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dc.contributor.authorMaynard, Angelaen_US
dc.identifier.otherLectionary Number: 358en_US
dc.description.abstract|In today's gospel Jesus teaches about the scribes who are describes as those who "go around in long robes and accept greetings in the marketplaces, seats of honor in synagogues, and places of honor at banquets."  Scribes could be likened to a lawyer or professor in today's society.  These were very important people with a prestigious place in society.  However, Jesus goes on to report that "they devour the houses of widows and, as a pretext, recite lengthy prayers."  The scribes are in a position to take advantage of the vulnerable and they do just that.  Jesus reminds us that they will be severely condemned.|No matter where one goes today, there is social stratification.  The wealthy seem to get more while the less fortunate suffer.  The wealthy sometimes profit at the expense of those on the margins—sometimes because they know how to take advantage of them.|I fear that this may worsen as our world tries to respond to and recover from a global pandemic.  Can we work together for the greater good?  Will some recover while stepping on those with fewer resources causing further harm to those who are already suffering from loss of livelihood, loss of income or decreased ability to provide basic necessities for their families?|Jesus tells of the rich who gave some of their fortune while a poor widow gave a meager contribution, but with great purpose.  This gospel reminds me of an important lesson I learned from an outstanding theology teacher I had in high school.  This instructor was very dedicated to the mission of getting young people to understand their privilege while encouraging each of us to leverage that privilege for the benefit of others. We often heard about the importance of giving of your substance, not of your abundance.  Those words have been with me for many years.  Wouldn't the world be a wonderful, just and peaceful place if everyone acted according to the lesson Jesus teaches today?|There are many good, generous people providing for the poor and neglected.  For that I am grateful.  However, I've witnessed too many decisions centered on money and prestige to the detriment of other. This is contrary to the teachings of the gospel. |Just for today take some time to consider the giving that occurs in your community, your country and around the globe.  What is the reason behind the gift?  Determine opportunities for personal giving, not out of abundance but from substance. Prayer for Generosity Lord Jesus, teach me to be generous;|teach me to serve you as you deserve,|to give and not to count the cost,|to fight and not to heed the wounds,|to toil and not to seek for rest,|to labor and not to seek reward,|except that of knowing that I do your will.|Amen.|---St. Ignatius Loyolaen_US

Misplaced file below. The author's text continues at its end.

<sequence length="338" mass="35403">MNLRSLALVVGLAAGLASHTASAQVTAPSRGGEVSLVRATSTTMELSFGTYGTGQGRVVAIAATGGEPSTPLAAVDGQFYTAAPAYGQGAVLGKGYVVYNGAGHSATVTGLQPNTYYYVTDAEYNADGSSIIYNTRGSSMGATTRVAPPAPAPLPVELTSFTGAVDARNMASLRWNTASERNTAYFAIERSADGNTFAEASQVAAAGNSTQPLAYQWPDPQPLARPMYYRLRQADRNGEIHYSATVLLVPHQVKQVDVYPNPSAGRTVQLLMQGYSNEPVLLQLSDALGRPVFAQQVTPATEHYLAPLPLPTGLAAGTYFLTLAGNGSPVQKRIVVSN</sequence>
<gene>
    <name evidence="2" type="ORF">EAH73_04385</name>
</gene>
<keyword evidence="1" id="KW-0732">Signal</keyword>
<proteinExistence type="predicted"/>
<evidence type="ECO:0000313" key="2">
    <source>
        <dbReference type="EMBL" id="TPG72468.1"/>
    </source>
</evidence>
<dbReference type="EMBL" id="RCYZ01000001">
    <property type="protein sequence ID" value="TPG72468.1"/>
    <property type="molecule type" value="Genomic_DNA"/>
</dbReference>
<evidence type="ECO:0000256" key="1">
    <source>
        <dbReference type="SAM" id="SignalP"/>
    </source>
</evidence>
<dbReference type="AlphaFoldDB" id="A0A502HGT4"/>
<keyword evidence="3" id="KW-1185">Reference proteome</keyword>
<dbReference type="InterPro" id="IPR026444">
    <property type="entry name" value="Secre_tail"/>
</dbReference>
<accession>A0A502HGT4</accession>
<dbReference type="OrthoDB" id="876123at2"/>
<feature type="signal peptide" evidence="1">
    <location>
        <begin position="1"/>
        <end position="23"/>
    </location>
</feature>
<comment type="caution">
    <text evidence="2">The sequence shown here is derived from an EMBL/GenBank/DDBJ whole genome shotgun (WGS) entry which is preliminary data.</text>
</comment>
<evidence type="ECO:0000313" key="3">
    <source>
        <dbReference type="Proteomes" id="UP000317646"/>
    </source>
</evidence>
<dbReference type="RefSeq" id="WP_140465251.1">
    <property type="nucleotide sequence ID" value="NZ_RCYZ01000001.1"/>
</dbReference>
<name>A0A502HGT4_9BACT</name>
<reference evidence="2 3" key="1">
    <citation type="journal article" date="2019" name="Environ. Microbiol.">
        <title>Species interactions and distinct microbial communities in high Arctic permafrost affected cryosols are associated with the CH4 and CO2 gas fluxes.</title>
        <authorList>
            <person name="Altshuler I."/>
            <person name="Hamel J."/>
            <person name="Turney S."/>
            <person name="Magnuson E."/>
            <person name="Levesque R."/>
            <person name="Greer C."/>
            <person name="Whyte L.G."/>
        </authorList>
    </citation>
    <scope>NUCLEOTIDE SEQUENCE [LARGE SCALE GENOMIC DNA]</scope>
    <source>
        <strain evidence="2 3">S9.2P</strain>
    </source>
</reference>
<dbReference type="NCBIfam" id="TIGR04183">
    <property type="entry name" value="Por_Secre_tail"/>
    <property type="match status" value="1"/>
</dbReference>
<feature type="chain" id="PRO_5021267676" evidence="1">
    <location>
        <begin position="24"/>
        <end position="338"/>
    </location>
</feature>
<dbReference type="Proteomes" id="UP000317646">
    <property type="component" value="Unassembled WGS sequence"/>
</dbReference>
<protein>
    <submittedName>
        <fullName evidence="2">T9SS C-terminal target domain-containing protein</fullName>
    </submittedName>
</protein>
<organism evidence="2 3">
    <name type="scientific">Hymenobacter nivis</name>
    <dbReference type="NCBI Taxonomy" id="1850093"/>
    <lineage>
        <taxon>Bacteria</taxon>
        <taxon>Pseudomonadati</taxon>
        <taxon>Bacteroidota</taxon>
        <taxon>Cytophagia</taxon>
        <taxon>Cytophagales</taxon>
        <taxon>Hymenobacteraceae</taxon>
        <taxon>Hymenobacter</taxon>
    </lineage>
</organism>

dc.publisherUniversity Ministry, Creighton University.en_US
dc.rightsThese reflections may not be sold or used commercially without permission. Personal or parish use is permitted.en_US
dc.titleReflection for Saturday, June 6, 2020: 9th week in Ordinary Time.en_US
dc.rights.holderUniversity Ministry, Creighton University.en_US
dc.publisher.locationOmaha, Nebraska, United Statesen_US
dc.program.unitStudent Health Education and Compliance Officeen_US
dc.contributor.cuauthorMaynard, Angelaen_US Timeen_US 9en_US
dc.subject.local12 Timothy 4:1-8en_US
dc.subject.local2Psalms 71:8-9, 14-15ab, 16-17, 22en_US
dc.subject.local4Mark 12:38-44en_US
dc.title.seriesDaily Reflections (Meditations) on the Scriptures from the Roman Catholic Lectionary.en_US IIen_US

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  • Daily Reflections Archive
    Reflections written by Creighton University faculty, staff, and administrators on the daily mass readings.

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